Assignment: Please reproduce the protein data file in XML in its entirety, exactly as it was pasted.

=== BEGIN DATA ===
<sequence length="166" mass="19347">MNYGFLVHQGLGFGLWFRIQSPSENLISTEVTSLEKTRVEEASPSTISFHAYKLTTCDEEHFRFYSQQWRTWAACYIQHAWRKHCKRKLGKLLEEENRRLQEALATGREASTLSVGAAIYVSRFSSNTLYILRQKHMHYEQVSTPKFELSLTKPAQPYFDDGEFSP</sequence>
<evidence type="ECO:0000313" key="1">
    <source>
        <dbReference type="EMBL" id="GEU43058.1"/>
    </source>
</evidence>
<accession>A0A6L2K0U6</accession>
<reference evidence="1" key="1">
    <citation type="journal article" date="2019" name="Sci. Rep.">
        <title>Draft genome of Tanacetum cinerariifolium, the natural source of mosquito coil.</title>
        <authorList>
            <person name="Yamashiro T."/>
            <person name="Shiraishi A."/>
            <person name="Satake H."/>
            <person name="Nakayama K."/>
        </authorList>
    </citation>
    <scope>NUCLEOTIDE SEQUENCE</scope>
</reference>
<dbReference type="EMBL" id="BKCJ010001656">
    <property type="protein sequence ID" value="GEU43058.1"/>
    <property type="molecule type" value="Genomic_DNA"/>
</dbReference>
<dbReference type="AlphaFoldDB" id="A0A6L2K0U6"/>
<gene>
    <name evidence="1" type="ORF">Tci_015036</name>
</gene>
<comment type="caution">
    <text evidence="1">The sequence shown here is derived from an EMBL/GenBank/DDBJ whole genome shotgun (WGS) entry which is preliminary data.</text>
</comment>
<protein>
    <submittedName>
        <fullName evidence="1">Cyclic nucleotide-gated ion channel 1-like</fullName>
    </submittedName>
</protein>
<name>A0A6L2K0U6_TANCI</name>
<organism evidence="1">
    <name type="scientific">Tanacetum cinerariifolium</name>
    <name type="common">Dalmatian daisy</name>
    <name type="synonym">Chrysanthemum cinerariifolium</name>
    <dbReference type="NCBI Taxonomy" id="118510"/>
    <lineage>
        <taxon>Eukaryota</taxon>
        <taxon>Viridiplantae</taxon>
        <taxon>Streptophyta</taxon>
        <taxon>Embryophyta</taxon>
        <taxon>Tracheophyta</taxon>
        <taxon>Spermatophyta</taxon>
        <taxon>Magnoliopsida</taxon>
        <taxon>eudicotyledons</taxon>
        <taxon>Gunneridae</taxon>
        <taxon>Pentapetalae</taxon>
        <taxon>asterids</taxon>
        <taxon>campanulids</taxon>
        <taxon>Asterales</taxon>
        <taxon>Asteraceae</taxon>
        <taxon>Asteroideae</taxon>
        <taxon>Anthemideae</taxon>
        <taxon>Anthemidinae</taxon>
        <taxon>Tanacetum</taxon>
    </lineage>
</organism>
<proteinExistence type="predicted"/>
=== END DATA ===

<sequence length="166" mass="19347">MNYGFLVHQGLGFGLWFRIQSPSENLISTEVTSLEKTRVEEASPSTISFHAYKLTTCDEEHFRFYSQQWRTWAACYIQHAWRKHCKRKLGKLLEEENRRLQEALATGREASTLSVGAAIYVSRFSSNTLYILRQKHMHYEQVSTPKFELSLTKPAQPYFDDGEFSP</sequence>
<evidence type="ECO:0000313" key="1">
    <source>
        <dbReference type="EMBL" id="GEU43058.1"/>
    </source>
</evidence>
<accession>A0A6L2K0U6</accession>
<reference evidence="1" key="1">
    <citation type="journal article" date="2019" name="Sci. Rep.">
        <title>Draft genome of Tanacetum cinerariifolium, the natural source of mosquito coil.</title>
        <authorList>
            <person name="Yamashiro T."/>
            <person name="Shiraishi A."/>
            <person name="Satake H."/>
            <person name="Nakayama K."/>
        </authorList>
    </citation>
    <scope>NUCLEOTIDE SEQUENCE</scope>
</reference>
<dbReference type="EMBL" id="BKCJ010001656">
    <property type="protein sequence ID" value="GEU43058.1"/>
    <property type="molecule type" value="Genomic_DNA"/>
</dbReference>
<dbReference type="AlphaFoldDB" id="A0A6L2K0U6"/>
<gene>
    <name evidence="1" type="ORF">Tci_015036</name>
</gene>
<comment type="caution">
    <text evidence="1">The sequence shown here is derived from an EMBL/GenBank/DDBJ whole genome shotgun (WGS) entry which is preliminary data.</text>
</comment>
<protein>
    <submittedName>
        <fullName evidence="1">Cyclic nucleotide-gated ion channel 1-like</fullName>
    </submittedName>
</protein>
<name>A0A6L2K0U6_TANCI</name>
<organism evidence="1">
    <name type="scientific">Tanacetum cinerariifolium</name>
    <name type="common">Dalmatian daisy</name>
    <name type="synonym">Chrysanthemum cinerariifolium</name>
    <dbReference type="NCBI Taxonomy" id="118510"/>
    <lineage>
        <taxon>Eukaryota</taxon>
        <taxon>Viridiplantae</taxon>
        <taxon>Streptophyta</taxon>
        <taxon>Embryophyta</taxon>
        <taxon>Tracheophyta</taxon>
        <taxon>Spermatophyta</taxon>
        <taxon>Magnoliopsida</taxon>
        <taxon>eudicotyledons</taxon>
        <taxon>Gunneridae</taxon>
        <taxon>Pentapetalae</taxon>
        <taxon>asterids</taxon>
        <taxon>campanulids</taxon>
        <taxon>Asterales</taxon>
        <taxon>Asteraceae</taxon>
        <taxon>Asteroideae</taxon>
        <taxon>Anthemideae</taxon>
        <taxon>Anthemidinae</taxon>
        <taxon>Tanacetum</taxon>
    </lineage>
</organism>
<proteinExistence type="predicted"/>